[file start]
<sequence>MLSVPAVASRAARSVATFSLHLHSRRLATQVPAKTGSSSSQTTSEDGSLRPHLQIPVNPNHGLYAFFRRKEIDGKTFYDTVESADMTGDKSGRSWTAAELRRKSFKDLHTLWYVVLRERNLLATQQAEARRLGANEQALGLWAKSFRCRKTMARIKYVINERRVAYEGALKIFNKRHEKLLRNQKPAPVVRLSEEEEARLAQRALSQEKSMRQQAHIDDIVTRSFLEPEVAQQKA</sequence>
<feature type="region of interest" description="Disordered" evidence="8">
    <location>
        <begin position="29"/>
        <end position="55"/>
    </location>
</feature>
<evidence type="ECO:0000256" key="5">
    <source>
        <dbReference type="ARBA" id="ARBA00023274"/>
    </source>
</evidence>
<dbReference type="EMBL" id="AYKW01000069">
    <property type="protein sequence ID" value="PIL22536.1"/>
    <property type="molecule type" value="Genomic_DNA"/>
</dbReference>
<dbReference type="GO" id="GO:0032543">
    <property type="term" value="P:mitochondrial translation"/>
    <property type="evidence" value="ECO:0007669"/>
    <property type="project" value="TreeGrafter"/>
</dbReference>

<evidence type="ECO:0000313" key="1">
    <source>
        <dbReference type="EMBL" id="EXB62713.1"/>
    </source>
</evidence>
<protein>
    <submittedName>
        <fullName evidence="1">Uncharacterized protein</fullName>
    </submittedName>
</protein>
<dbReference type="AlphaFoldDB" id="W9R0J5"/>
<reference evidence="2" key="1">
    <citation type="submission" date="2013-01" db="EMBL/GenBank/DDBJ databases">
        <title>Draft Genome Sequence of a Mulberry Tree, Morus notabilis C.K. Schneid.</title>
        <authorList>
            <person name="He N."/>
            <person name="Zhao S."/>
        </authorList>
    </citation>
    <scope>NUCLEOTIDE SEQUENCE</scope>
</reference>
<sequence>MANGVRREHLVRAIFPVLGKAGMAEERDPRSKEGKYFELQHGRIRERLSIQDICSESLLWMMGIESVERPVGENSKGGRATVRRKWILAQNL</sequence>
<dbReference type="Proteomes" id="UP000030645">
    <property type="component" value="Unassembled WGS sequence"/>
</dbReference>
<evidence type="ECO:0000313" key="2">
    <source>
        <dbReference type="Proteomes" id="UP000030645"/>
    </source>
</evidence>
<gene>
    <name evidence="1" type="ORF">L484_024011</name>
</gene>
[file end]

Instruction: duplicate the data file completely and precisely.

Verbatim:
<sequence>MLSVPAVASRAARSVATFSLHLHSRRLATQVPAKTGSSSSQTTSEDGSLRPHLQIPVNPNHGLYAFFRRKEIDGKTFYDTVESADMTGDKSGRSWTAAELRRKSFKDLHTLWYVVLRERNLLATQQAEARRLGANEQALGLWAKSFRCRKTMARIKYVINERRVAYEGALKIFNKRHEKLLRNQKPAPVVRLSEEEEARLAQRALSQEKSMRQQAHIDDIVTRSFLEPEVAQQKA</sequence>
<feature type="region of interest" description="Disordered" evidence="8">
    <location>
        <begin position="29"/>
        <end position="55"/>
    </location>
</feature>
<evidence type="ECO:0000256" key="5">
    <source>
        <dbReference type="ARBA" id="ARBA00023274"/>
    </source>
</evidence>
<dbReference type="EMBL" id="AYKW01000069">
    <property type="protein sequence ID" value="PIL22536.1"/>
    <property type="molecule type" value="Genomic_DNA"/>
</dbReference>
<dbReference type="GO" id="GO:0032543">
    <property type="term" value="P:mitochondrial translation"/>
    <property type="evidence" value="ECO:0007669"/>
    <property type="project" value="TreeGrafter"/>
</dbReference>

<evidence type="ECO:0000313" key="1">
    <source>
        <dbReference type="EMBL" id="EXB62713.1"/>
    </source>
</evidence>
<protein>
    <submittedName>
        <fullName evidence="1">Uncharacterized protein</fullName>
    </submittedName>
</protein>
<dbReference type="AlphaFoldDB" id="W9R0J5"/>
<reference evidence="2" key="1">
    <citation type="submission" date="2013-01" db="EMBL/GenBank/DDBJ databases">
        <title>Draft Genome Sequence of a Mulberry Tree, Morus notabilis C.K. Schneid.</title>
        <authorList>
            <person name="He N."/>
            <person name="Zhao S."/>
        </authorList>
    </citation>
    <scope>NUCLEOTIDE SEQUENCE</scope>
</reference>
<sequence>MANGVRREHLVRAIFPVLGKAGMAEERDPRSKEGKYFELQHGRIRERLSIQDICSESLLWMMGIESVERPVGENSKGGRATVRRKWILAQNL</sequence>
<dbReference type="Proteomes" id="UP000030645">
    <property type="component" value="Unassembled WGS sequence"/>
</dbReference>
<evidence type="ECO:0000313" key="2">
    <source>
        <dbReference type="Proteomes" id="UP000030645"/>
    </source>
</evidence>
<gene>
    <name evidence="1" type="ORF">L484_024011</name>
</gene>